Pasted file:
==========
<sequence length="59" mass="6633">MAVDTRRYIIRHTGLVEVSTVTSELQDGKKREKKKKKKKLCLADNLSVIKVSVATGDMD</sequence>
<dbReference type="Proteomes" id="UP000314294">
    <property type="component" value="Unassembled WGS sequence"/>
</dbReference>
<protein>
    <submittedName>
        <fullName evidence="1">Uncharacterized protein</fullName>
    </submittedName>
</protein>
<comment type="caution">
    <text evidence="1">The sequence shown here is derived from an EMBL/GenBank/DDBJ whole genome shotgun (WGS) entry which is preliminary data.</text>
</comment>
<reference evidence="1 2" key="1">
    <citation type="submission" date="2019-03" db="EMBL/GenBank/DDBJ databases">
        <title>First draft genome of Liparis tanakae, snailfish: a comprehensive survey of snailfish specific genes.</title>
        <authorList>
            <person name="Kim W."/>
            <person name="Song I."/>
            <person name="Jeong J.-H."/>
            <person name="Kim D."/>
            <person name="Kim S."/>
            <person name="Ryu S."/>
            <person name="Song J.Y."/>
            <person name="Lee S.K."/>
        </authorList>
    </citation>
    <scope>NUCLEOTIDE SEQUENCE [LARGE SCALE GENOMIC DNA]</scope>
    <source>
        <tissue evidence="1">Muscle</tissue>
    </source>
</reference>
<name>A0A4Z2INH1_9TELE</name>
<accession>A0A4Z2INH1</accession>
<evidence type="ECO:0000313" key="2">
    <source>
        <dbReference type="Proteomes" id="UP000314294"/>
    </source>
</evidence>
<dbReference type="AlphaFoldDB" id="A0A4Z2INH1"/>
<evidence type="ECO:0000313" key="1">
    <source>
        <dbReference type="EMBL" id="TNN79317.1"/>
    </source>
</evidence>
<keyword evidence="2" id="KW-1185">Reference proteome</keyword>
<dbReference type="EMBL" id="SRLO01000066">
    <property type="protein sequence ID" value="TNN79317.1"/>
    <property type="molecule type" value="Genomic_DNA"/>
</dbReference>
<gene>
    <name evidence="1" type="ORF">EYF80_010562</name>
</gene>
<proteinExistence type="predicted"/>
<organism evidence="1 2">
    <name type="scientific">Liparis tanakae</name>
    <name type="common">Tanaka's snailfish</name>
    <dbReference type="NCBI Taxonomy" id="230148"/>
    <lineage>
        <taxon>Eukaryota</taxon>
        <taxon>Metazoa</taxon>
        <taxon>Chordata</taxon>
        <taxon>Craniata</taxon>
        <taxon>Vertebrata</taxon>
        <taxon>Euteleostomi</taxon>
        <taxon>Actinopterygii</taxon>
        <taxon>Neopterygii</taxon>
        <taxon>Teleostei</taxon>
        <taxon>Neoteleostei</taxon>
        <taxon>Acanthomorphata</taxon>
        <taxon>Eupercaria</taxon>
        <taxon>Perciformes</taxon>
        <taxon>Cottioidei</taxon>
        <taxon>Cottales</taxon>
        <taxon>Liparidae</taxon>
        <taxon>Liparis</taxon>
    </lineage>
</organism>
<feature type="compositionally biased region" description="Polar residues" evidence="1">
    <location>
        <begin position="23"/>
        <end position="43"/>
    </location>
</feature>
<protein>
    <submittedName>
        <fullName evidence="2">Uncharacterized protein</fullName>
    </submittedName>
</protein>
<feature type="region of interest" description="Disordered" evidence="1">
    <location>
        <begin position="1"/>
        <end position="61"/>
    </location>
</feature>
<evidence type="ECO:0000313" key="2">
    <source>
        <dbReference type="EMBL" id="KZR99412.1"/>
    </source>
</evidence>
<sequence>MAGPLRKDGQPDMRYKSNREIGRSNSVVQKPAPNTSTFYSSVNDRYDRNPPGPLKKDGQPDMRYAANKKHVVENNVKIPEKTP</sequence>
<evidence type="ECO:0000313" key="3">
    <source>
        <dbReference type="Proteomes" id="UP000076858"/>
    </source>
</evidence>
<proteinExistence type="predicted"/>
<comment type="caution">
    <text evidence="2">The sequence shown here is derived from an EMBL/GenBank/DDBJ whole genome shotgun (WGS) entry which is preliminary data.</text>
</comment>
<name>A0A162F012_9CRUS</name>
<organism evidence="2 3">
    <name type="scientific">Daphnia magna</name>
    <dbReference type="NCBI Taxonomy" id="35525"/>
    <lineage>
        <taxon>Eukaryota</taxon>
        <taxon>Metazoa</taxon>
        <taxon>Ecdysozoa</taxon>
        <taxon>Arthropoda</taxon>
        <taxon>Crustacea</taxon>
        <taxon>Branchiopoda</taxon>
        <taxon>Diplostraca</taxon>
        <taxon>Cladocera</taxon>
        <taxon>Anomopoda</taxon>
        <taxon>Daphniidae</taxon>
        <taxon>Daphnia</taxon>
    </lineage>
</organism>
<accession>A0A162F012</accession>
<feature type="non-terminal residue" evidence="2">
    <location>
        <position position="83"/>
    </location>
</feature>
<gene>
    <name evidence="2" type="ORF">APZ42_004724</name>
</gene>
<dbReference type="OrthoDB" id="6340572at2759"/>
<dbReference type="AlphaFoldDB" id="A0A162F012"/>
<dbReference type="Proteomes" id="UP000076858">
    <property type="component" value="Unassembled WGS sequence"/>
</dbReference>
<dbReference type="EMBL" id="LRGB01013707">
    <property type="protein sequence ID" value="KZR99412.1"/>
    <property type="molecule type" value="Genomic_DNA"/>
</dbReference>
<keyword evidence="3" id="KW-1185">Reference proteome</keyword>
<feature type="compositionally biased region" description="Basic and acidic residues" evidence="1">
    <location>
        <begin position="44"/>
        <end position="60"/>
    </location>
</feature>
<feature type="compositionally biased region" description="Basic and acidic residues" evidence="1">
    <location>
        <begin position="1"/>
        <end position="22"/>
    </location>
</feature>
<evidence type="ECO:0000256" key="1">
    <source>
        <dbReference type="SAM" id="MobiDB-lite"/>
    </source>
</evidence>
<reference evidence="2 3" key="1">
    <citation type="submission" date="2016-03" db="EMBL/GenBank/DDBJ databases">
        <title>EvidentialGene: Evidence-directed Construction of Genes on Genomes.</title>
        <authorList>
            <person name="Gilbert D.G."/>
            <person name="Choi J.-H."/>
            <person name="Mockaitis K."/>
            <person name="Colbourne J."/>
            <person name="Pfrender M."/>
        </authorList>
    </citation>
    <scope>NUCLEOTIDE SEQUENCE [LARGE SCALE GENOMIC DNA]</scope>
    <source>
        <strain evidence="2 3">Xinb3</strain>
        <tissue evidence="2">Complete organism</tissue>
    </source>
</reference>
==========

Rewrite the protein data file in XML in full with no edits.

<sequence length="59" mass="6633">MAVDTRRYIIRHTGLVEVSTVTSELQDGKKREKKKKKKKLCLADNLSVIKVSVATGDMD</sequence>
<dbReference type="Proteomes" id="UP000314294">
    <property type="component" value="Unassembled WGS sequence"/>
</dbReference>
<protein>
    <submittedName>
        <fullName evidence="1">Uncharacterized protein</fullName>
    </submittedName>
</protein>
<comment type="caution">
    <text evidence="1">The sequence shown here is derived from an EMBL/GenBank/DDBJ whole genome shotgun (WGS) entry which is preliminary data.</text>
</comment>
<reference evidence="1 2" key="1">
    <citation type="submission" date="2019-03" db="EMBL/GenBank/DDBJ databases">
        <title>First draft genome of Liparis tanakae, snailfish: a comprehensive survey of snailfish specific genes.</title>
        <authorList>
            <person name="Kim W."/>
            <person name="Song I."/>
            <person name="Jeong J.-H."/>
            <person name="Kim D."/>
            <person name="Kim S."/>
            <person name="Ryu S."/>
            <person name="Song J.Y."/>
            <person name="Lee S.K."/>
        </authorList>
    </citation>
    <scope>NUCLEOTIDE SEQUENCE [LARGE SCALE GENOMIC DNA]</scope>
    <source>
        <tissue evidence="1">Muscle</tissue>
    </source>
</reference>
<name>A0A4Z2INH1_9TELE</name>
<accession>A0A4Z2INH1</accession>
<evidence type="ECO:0000313" key="2">
    <source>
        <dbReference type="Proteomes" id="UP000314294"/>
    </source>
</evidence>
<dbReference type="AlphaFoldDB" id="A0A4Z2INH1"/>
<evidence type="ECO:0000313" key="1">
    <source>
        <dbReference type="EMBL" id="TNN79317.1"/>
    </source>
</evidence>
<keyword evidence="2" id="KW-1185">Reference proteome</keyword>
<dbReference type="EMBL" id="SRLO01000066">
    <property type="protein sequence ID" value="TNN79317.1"/>
    <property type="molecule type" value="Genomic_DNA"/>
</dbReference>
<gene>
    <name evidence="1" type="ORF">EYF80_010562</name>
</gene>
<proteinExistence type="predicted"/>
<organism evidence="1 2">
    <name type="scientific">Liparis tanakae</name>
    <name type="common">Tanaka's snailfish</name>
    <dbReference type="NCBI Taxonomy" id="230148"/>
    <lineage>
        <taxon>Eukaryota</taxon>
        <taxon>Metazoa</taxon>
        <taxon>Chordata</taxon>
        <taxon>Craniata</taxon>
        <taxon>Vertebrata</taxon>
        <taxon>Euteleostomi</taxon>
        <taxon>Actinopterygii</taxon>
        <taxon>Neopterygii</taxon>
        <taxon>Teleostei</taxon>
        <taxon>Neoteleostei</taxon>
        <taxon>Acanthomorphata</taxon>
        <taxon>Eupercaria</taxon>
        <taxon>Perciformes</taxon>
        <taxon>Cottioidei</taxon>
        <taxon>Cottales</taxon>
        <taxon>Liparidae</taxon>
        <taxon>Liparis</taxon>
    </lineage>
</organism>
<feature type="compositionally biased region" description="Polar residues" evidence="1">
    <location>
        <begin position="23"/>
        <end position="43"/>
    </location>
</feature>
<protein>
    <submittedName>
        <fullName evidence="2">Uncharacterized protein</fullName>
    </submittedName>
</protein>
<feature type="region of interest" description="Disordered" evidence="1">
    <location>
        <begin position="1"/>
        <end position="61"/>
    </location>
</feature>
<evidence type="ECO:0000313" key="2">
    <source>
        <dbReference type="EMBL" id="KZR99412.1"/>
    </source>
</evidence>
<sequence>MAGPLRKDGQPDMRYKSNREIGRSNSVVQKPAPNTSTFYSSVNDRYDRNPPGPLKKDGQPDMRYAANKKHVVENNVKIPEKTP</sequence>
<evidence type="ECO:0000313" key="3">
    <source>
        <dbReference type="Proteomes" id="UP000076858"/>
    </source>
</evidence>
<proteinExistence type="predicted"/>
<comment type="caution">
    <text evidence="2">The sequence shown here is derived from an EMBL/GenBank/DDBJ whole genome shotgun (WGS) entry which is preliminary data.</text>
</comment>
<name>A0A162F012_9CRUS</name>
<organism evidence="2 3">
    <name type="scientific">Daphnia magna</name>
    <dbReference type="NCBI Taxonomy" id="35525"/>
    <lineage>
        <taxon>Eukaryota</taxon>
        <taxon>Metazoa</taxon>
        <taxon>Ecdysozoa</taxon>
        <taxon>Arthropoda</taxon>
        <taxon>Crustacea</taxon>
        <taxon>Branchiopoda</taxon>
        <taxon>Diplostraca</taxon>
        <taxon>Cladocera</taxon>
        <taxon>Anomopoda</taxon>
        <taxon>Daphniidae</taxon>
        <taxon>Daphnia</taxon>
    </lineage>
</organism>
<accession>A0A162F012</accession>
<feature type="non-terminal residue" evidence="2">
    <location>
        <position position="83"/>
    </location>
</feature>
<gene>
    <name evidence="2" type="ORF">APZ42_004724</name>
</gene>
<dbReference type="OrthoDB" id="6340572at2759"/>
<dbReference type="AlphaFoldDB" id="A0A162F012"/>
<dbReference type="Proteomes" id="UP000076858">
    <property type="component" value="Unassembled WGS sequence"/>
</dbReference>
<dbReference type="EMBL" id="LRGB01013707">
    <property type="protein sequence ID" value="KZR99412.1"/>
    <property type="molecule type" value="Genomic_DNA"/>
</dbReference>
<keyword evidence="3" id="KW-1185">Reference proteome</keyword>
<feature type="compositionally biased region" description="Basic and acidic residues" evidence="1">
    <location>
        <begin position="44"/>
        <end position="60"/>
    </location>
</feature>
<feature type="compositionally biased region" description="Basic and acidic residues" evidence="1">
    <location>
        <begin position="1"/>
        <end position="22"/>
    </location>
</feature>
<evidence type="ECO:0000256" key="1">
    <source>
        <dbReference type="SAM" id="MobiDB-lite"/>
    </source>
</evidence>
<reference evidence="2 3" key="1">
    <citation type="submission" date="2016-03" db="EMBL/GenBank/DDBJ databases">
        <title>EvidentialGene: Evidence-directed Construction of Genes on Genomes.</title>
        <authorList>
            <person name="Gilbert D.G."/>
            <person name="Choi J.-H."/>
            <person name="Mockaitis K."/>
            <person name="Colbourne J."/>
            <person name="Pfrender M."/>
        </authorList>
    </citation>
    <scope>NUCLEOTIDE SEQUENCE [LARGE SCALE GENOMIC DNA]</scope>
    <source>
        <strain evidence="2 3">Xinb3</strain>
        <tissue evidence="2">Complete organism</tissue>
    </source>
</reference>